• Now, I love color-coding my notes. I like to write important terms in a contrasting color, and use colors for diagrams (pro tip: they’re so helpful when drawing different electron patterns in organic chem!). My favorites are, again, the color packs of the Pilot G2 pens and the Staedler Triplus Fineliners.
    • Pencils
      • If you want something traditional, don’t get anything but the Dixon Ticonderoga pencils. I’m a mechanical kind of girl though, and my favorites are the big packs of the Paper Mate SharpWriter and Bic pencils.
    • Highlighters
      • Here, you can use whatever suits you. I like having a wide range of colors for color-coding, so the Zebra Mildliners are my absolute favorite. Again, you can get these on Amazon (which, if it wasn’t already, is your new best friend). The Sharpie highlighters are also great! I’ve put a sample of my Statistics II notes below, which pretty clearly shows how nuts I am about color-coding things.
  • Methods
    •  Your notetaking method is the most important thing, and can really impact how efficiently you get material down. I really like the Cornell system for some subjects, and it worked wonderfully for organic chemistry and biology. It’s essentially a diagram (peep the photo above) where a small portion on the left side of the page is used for notes or questions, the bigger right side is for your typical notes, and the bottom is used as a summary. Personally, I leave out the summary section, as I didn’t find it helpful and I prefer more room for notes.  I like to put important diagrams or notes on bright sticky notes to help them stick out in my mind later.There are lots of helpful videos on YouTube where you can check out different methods and see what might suit you. My favorite people to watch are:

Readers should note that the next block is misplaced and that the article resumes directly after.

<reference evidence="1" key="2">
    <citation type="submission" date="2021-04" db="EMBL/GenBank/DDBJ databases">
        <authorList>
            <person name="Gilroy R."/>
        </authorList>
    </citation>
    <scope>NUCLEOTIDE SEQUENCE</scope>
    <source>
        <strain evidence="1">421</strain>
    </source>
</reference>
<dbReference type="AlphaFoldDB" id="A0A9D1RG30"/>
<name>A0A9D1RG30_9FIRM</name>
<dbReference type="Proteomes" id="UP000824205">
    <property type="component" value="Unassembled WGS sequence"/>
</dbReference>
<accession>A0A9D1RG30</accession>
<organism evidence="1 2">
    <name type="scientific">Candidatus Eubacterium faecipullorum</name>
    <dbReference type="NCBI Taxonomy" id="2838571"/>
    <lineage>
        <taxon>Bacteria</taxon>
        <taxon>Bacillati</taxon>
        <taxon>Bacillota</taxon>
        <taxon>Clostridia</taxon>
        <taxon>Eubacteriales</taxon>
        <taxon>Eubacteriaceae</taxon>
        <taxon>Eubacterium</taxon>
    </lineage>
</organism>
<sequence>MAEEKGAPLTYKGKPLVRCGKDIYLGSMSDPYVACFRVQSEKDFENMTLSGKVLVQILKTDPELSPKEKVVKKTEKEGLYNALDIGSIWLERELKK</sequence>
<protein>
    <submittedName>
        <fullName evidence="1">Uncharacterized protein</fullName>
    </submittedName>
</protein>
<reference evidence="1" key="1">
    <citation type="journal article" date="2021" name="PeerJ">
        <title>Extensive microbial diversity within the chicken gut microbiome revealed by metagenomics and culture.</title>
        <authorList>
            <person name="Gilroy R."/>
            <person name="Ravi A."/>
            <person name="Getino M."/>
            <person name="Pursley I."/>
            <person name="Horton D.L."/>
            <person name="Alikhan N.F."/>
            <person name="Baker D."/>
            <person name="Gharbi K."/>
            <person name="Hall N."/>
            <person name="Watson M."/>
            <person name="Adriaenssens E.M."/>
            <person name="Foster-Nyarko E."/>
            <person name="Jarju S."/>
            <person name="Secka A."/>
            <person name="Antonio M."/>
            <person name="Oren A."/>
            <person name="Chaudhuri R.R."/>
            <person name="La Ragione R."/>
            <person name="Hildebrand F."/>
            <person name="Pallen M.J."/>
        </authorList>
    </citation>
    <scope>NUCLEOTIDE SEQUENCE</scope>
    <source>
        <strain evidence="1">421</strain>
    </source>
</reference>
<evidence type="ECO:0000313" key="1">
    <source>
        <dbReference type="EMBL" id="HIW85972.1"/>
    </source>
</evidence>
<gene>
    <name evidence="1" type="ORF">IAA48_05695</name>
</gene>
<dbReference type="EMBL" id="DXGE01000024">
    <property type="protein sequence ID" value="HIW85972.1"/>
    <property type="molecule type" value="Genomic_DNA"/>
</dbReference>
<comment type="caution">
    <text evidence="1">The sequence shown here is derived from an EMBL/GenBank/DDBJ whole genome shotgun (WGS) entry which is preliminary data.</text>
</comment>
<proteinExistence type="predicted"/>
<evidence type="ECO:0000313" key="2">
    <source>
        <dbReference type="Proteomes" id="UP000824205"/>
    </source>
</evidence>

• Studytee
      • Mariana's Study Corner
      • Mistral Spirit 
    • It’s great to figure out what you prefer before you start your first semester! You can always adjust, too. I didn’t figure out what was perfect for me until my third year. Most importantly, don’t write down everything the professors says or displays! Look at it, process it, and write it in your own words. It really helps you recall the information later, and creates a more meaningful relationship with content.


Depending on your major and the classes you take, what works best for you may be drastically different than what suits another person. It’s stress-relieving to go into your first classes knowing how to best get down the information you need to. We are always told that professors will blow through material and you’ll have to jot it down or you’ll miss it. From my experience, this totally isn’t true, and most of my professors post their notes or slideshows on myCourses, our academic portal. You can always go back to fill in notes or redo diagrams to your satisfaction, and it helps you retain information when you go back and work to understand the material better! I could mention more on that here, but that’s probably an entire blog in itself.

Good luck to all of you finishing your senior year. We can’t wait to see you in the fall!